Extra large monitors: The largest gaming monitors encompass everything from curved 49-inch ultrawides up to 48-inch flatscreen OLEDs and beyond. Unless you sit several feet from your desk, these monitors are a poor fit for competitive gaming as large portions of the screen will be in your peripheral vision.
What Resolution Do I Need—1080p, 4K, or Something Else?
Gamers have a lot of choice in resolution, but your choice is likely to be guided by your budget and the performance of your gaming PC.
1080p: 1920 x 1080 resolution, better known as 1080p, is extremely common on budget gaming displays, and found on most displays that exceed a refresh rate of 144Hz. It doesn’t provide the sharpest picture but can offer extremely smooth gameplay. It also works well alongside a mid-range video card which is a major perk.
1440p: 2560 x 1440, shortened to 1440p, is a resolution rarely spoken of outside of PC gaming. It’s extremely popular in mid-range gaming monitors and provides a great balance between smooth gameplay and sharpness. It’s a big upgrade over 1080p and worthwhile (especially for larger monitor sizes) if you can afford it.
4K: 3820 x 2160, better known as 4K, receives a lot of hype but isn’t frequently used in gaming monitors, as 4K monitors with an enhanced refresh rate are impractically expensive. In fact, no 4K high-refresh monitor is recommended in this guide. Aside from the price of the monitor, you also have to factor the price of a new high-end video card.
The Three LCD Panel Types: IPS, VA, and TN
A monitor’s LCD panel sits between the glass or plastic on its surface and the LED backlights at the rear, and is largely responsible for the image quality of a monitor. There are three different technologies you’re likely to encounter here.
- IPS: This means “in-plane switching.” IPS panels tend to be bright, with good color and subdued ghosting behind fast-moving objects. However, IPS can’t show deep black levels, which is a problem in movies and games.
Despite this, many gaming monitors use an IPS panel because it’s an affordable and effective way to achieve smooth motion. Gamers are often willing to trade some image quality for this perk.
- VA: This means “vertical alignment.” This panel technology has far superior contrast than IPS or TN, and its color performance isn’t bad, either. VA panels have poor viewing angles compared to IPS, but this problem is less noticeable on a monitor, since you’ll usually sit directly in front of it.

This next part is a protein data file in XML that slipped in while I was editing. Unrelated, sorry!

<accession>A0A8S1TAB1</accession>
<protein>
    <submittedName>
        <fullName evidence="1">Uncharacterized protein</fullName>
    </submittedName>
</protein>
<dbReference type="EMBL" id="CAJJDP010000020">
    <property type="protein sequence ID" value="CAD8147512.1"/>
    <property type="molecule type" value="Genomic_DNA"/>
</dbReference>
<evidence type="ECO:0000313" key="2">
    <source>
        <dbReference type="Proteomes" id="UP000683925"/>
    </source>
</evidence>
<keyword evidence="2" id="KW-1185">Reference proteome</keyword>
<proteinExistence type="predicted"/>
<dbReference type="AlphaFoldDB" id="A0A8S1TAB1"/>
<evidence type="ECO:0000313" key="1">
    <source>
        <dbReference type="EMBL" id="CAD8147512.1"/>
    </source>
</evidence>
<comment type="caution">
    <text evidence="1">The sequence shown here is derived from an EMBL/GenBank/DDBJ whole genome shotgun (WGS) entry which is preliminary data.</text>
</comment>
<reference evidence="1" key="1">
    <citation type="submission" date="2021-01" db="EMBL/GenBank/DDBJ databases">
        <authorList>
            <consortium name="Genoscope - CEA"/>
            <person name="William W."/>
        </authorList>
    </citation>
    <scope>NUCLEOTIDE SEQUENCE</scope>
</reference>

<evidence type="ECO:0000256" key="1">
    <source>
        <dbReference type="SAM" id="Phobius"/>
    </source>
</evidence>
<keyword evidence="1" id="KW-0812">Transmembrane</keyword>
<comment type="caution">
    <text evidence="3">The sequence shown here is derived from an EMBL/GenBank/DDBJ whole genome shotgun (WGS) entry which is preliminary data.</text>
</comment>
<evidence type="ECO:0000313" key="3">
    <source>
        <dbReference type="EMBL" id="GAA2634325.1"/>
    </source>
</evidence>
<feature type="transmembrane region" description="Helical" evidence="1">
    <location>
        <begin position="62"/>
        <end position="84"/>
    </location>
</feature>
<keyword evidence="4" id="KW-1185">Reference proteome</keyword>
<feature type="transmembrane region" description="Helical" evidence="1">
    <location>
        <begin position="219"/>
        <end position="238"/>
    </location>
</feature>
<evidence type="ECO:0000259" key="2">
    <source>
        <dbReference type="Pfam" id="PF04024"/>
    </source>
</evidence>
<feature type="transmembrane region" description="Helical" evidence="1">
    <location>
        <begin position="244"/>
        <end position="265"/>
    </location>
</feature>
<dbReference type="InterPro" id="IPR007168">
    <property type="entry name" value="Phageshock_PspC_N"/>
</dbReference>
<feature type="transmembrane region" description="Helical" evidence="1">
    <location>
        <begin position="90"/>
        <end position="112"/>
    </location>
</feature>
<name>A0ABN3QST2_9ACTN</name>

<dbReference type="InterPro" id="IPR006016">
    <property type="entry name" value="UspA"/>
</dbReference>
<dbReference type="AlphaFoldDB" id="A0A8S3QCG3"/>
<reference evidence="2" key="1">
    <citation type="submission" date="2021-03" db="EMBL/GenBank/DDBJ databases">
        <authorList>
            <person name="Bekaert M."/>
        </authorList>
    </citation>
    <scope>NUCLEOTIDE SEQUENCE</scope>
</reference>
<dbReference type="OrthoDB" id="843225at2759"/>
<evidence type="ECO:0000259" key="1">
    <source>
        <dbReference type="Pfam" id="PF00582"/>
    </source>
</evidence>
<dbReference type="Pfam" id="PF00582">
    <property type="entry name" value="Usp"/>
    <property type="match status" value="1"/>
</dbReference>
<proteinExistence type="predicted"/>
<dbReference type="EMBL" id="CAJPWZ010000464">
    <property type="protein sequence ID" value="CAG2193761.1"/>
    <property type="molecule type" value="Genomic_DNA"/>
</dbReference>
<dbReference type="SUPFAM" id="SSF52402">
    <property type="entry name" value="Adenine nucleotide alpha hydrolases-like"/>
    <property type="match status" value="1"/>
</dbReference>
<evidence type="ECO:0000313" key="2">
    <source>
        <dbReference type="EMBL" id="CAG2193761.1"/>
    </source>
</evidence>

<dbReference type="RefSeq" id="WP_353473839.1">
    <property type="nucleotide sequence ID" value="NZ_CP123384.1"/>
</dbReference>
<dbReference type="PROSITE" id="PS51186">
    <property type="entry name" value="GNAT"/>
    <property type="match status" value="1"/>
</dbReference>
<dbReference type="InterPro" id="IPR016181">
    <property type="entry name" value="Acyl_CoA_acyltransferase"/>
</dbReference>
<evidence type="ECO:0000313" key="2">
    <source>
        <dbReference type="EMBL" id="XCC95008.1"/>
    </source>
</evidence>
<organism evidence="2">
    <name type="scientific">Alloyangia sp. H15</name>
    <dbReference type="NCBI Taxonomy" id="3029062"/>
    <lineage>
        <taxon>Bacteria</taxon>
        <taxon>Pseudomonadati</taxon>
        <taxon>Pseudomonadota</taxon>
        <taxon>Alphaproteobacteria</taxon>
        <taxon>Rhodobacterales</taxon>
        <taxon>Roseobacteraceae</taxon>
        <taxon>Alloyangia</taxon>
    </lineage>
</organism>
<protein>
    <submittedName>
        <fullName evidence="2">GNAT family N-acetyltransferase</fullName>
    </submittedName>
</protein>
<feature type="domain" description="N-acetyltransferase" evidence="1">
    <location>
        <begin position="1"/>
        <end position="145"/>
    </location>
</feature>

The best VA panels have motion clarity similar to an IPS display, but there’s more variance. In general, this technology is best for gamers willing to trade some motion clarity for better image quality.
- TN: This means “twisted nematic.” These are the cheapest panels and generally perform poorly in color, contrast, and viewing angles. They have fast response times and remain a popular option for extremely affordable, high-refresh gaming monitors.
With that said, newer and more responsive IPS panels have eroded TN’s advantage, and we expect TN to be entirely obsolete within a few years.
Want more general help in buying the right kind of monitor? Check out our guide to buying a monitor.
Other Gaming Monitor Features to Consider
HDR stands for “High Dynamic Range.” HDR monitors have a greater color gamut and contrast, giving you a higher variety and intensity of colors. You’ll see brighter whites and darker blacks, and all the colors in the spectrum with greater vividness and clarity.
Sync features like GeForce’s G-Sync and AMD FreeSync help your monitor’s refresh rate match your graphics card’s refresh rate to keep your picture running smoothly. Without it, you might see visual stuttering, or even “screen tearing” that creates horizontal breaks in your video. If your graphics card is working at 56 frames per second, a good sync software will make your monitor refresh at 56Hz.
In addition to smoothing out the video, this can also reduce input lag, where you experience a delay between pressing a button on your controller and seeing the action performed in-game. Input lag is frustrating in any gaming situation, but it’s especially life-or-death in multiplayer games.